wheat·​ear ˈ(h)wēt-ˌir How to pronounce wheatear (audio)
: any of various small thrushes (genus Oenanthe)
especially : a white-rumped one (O. oenanthe) of northern North America and the Old World

Examples of wheatear in a Sentence

Recent Examples on the Web Like the golden plover, like the little wheatear, Winn and Moth push on, from the far north of the island all the way home. Laurie Hertzel, Washington Post, 30 Aug. 2023 In a study published in 2020, the researchers had taken blood samples from northern wheatears, which are long-distance migrants, captured during their stopover at a long-term bird monitoring station on the German island of Heligoland in the North Sea. Joshua Rapp Learn, Discover Magazine, 17 Apr. 2023 Even more amazing, geologgers show that another small songbird, the northern wheatear, migrates from North America to sub-Saharan Africa. Tom Langen, Smithsonian Magazine, 9 Sep. 2022 The bird of last week was undoubtedly a northern wheatear that spent the better part of late Tuesday afternoon actively foraging in a backyard near a marsh beside Water Street in Yarmouth. BostonGlobe.com, 25 Sep. 2021 Why do wheatears and other migrating birds wait until night to fly? Anchorage Daily News, 10 Aug. 2019 Northern wheatears are robin-size songbirds with tan bodies and handsome black eye bands. Anchorage Daily News, 10 Aug. 2019 Another German scientist in 2010 studied the wheatears now staging in Wales. Anchorage Daily News, 10 Aug. 2019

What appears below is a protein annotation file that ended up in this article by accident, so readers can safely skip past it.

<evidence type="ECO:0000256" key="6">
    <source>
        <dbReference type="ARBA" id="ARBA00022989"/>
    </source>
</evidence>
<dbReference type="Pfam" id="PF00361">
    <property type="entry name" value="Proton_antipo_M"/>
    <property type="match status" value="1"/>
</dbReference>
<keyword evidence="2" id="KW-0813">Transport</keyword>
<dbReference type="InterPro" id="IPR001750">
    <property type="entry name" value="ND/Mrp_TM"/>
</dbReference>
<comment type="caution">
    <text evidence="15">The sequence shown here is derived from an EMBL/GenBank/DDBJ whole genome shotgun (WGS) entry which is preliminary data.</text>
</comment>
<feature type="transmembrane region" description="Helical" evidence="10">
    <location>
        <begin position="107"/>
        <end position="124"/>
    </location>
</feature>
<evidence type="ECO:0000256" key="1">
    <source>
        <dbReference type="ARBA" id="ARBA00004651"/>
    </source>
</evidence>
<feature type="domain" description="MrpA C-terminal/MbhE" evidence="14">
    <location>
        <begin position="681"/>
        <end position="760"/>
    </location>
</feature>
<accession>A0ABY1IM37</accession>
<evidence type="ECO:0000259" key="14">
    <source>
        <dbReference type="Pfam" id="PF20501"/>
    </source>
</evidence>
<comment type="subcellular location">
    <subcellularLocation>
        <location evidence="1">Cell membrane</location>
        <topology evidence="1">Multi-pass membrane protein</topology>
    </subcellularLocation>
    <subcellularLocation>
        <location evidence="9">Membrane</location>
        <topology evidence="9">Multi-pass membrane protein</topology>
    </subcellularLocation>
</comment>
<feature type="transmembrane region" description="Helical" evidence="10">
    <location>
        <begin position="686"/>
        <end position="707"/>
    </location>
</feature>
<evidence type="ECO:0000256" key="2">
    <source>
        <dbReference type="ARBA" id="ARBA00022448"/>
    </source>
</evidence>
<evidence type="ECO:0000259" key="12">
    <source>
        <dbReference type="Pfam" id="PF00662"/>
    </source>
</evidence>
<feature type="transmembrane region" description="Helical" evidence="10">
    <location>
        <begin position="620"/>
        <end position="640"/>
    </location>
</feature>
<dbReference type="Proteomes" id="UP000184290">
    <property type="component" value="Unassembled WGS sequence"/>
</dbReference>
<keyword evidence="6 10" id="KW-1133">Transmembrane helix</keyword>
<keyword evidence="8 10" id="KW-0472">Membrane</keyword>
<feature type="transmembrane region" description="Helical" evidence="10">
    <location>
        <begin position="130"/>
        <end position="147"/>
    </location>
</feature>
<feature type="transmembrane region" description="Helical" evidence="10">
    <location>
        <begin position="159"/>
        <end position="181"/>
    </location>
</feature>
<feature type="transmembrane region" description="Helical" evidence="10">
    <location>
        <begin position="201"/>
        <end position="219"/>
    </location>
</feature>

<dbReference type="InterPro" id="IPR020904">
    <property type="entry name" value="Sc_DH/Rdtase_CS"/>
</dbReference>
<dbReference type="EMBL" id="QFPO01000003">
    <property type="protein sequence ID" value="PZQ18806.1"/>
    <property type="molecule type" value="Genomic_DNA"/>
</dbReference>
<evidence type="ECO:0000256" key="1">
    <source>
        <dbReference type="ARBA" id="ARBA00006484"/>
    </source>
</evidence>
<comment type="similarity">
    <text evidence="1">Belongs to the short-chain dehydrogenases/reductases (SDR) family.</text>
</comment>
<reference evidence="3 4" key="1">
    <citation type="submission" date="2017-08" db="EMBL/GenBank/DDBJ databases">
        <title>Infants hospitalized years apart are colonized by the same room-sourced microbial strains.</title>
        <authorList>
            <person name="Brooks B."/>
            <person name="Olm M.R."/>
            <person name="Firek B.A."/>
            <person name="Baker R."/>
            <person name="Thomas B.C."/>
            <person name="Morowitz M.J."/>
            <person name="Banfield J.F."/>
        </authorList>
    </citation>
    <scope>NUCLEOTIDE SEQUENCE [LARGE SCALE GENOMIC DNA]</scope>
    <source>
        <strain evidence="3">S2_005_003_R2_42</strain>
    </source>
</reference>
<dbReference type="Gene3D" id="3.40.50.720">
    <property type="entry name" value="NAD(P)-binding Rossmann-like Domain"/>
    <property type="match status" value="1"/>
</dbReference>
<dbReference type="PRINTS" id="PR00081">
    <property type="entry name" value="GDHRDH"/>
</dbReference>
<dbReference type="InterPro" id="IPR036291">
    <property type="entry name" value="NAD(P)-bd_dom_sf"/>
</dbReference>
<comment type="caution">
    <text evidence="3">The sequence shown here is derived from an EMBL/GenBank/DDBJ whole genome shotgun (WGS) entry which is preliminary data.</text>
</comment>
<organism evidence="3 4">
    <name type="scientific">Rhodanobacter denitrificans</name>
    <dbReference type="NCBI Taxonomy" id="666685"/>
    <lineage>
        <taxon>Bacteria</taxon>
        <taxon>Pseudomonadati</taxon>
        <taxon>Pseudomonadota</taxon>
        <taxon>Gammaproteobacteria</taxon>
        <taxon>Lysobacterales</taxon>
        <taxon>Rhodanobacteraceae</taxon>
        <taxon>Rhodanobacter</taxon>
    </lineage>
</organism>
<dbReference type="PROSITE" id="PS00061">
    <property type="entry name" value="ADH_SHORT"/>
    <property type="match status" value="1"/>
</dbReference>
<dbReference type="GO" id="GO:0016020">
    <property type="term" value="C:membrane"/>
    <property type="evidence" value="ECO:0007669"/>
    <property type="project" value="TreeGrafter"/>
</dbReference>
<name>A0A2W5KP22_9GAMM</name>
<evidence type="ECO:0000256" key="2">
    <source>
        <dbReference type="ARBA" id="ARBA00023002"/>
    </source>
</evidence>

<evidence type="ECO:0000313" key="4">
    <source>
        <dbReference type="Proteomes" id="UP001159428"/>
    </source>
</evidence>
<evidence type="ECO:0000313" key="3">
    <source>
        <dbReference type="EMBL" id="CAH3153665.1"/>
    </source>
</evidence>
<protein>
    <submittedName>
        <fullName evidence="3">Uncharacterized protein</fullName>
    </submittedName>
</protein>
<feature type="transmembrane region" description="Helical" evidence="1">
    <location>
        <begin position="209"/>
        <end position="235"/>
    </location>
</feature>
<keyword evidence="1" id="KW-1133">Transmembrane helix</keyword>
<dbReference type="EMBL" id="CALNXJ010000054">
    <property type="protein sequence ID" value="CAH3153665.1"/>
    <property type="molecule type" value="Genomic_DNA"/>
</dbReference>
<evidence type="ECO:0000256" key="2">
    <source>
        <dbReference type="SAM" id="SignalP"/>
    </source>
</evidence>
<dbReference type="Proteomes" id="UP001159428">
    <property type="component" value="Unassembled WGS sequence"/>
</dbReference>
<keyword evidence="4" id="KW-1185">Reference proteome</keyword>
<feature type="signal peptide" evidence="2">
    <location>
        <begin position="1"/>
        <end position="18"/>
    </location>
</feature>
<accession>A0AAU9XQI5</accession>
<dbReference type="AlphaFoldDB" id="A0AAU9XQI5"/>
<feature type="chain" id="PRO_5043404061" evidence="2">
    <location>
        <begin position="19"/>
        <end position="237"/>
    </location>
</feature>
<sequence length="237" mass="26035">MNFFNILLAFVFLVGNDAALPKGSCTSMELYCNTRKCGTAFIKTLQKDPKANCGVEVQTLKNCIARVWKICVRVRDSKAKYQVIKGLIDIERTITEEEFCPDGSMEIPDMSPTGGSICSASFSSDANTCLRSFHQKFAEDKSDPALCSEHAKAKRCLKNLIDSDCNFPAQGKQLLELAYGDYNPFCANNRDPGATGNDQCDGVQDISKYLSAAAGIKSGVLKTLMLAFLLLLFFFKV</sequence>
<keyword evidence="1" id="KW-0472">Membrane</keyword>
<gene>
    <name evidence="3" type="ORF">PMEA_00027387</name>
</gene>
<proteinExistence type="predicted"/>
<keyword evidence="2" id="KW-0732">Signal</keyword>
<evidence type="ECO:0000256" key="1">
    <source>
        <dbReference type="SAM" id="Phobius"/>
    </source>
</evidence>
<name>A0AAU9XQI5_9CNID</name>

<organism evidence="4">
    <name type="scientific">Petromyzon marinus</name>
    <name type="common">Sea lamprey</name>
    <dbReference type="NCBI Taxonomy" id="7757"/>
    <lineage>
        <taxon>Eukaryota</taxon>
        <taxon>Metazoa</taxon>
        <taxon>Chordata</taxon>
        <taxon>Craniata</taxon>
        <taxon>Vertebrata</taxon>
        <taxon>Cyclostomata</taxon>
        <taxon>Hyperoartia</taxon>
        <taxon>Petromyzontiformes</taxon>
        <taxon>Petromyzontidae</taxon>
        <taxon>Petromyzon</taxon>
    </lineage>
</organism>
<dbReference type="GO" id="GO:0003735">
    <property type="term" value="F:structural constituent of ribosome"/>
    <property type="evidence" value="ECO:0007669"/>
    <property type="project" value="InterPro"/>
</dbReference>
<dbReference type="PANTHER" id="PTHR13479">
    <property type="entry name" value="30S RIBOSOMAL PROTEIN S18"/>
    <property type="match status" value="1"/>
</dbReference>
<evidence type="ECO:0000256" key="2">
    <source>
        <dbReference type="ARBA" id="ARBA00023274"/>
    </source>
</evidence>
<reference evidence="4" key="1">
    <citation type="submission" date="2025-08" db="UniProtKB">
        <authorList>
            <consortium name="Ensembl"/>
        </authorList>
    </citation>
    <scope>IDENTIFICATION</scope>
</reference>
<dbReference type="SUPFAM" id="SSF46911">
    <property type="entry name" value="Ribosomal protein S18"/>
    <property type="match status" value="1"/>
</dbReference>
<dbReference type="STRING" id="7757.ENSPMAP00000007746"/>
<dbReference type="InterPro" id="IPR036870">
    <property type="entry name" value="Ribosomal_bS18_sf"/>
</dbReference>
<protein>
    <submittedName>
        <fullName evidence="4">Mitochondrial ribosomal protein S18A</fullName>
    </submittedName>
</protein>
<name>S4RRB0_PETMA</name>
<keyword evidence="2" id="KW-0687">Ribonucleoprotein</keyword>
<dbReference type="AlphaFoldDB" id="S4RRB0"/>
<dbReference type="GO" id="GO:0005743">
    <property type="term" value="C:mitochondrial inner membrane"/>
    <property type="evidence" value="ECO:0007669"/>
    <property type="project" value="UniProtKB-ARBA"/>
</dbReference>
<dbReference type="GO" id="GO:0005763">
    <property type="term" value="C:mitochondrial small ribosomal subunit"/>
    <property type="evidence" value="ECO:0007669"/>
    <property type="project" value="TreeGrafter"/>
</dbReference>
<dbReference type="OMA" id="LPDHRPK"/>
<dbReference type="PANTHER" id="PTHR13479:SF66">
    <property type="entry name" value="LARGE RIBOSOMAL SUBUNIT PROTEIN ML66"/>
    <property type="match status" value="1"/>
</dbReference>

These examples are programmatically compiled from various online sources to illustrate current usage of the word 'wheatear.' Any opinions expressed in the examples do not represent those of Merriam-Webster or its editors. Send us feedback about these examples.

Word History


by back-formation from earlier wheatears (taken as plural), probably altered by folk etymology from an unattested compound *whiterse, from *whit-, shortened form of white entry 1 + *erse, a dialectal form continuing Middle English ers ass entry 2

Note: Compare the alternate names white-rump (Ralph Beilby and Thomas Bewick, History of British Birds, vol. 1, Newcastle, 1797, p. 229); "White rump (Norfolk). Wittol—i.e., White tail (Cornwall). Whiteass (Cornwall)" cited by Charles Swainson, The Folk Lore and Provincial Names of British Birds (London, 1886), p. 9.

First Known Use

1591, in the meaning defined above

Time Traveler
The first known use of wheatear was in 1591

Dictionary Entries Near wheatear

Cite this Entry

“Wheatear.” Merriam-Webster.com Dictionary, Merriam-Webster, https://www.merriam-webster.com/dictionary/wheatear. Accessed 22 Apr. 2024.

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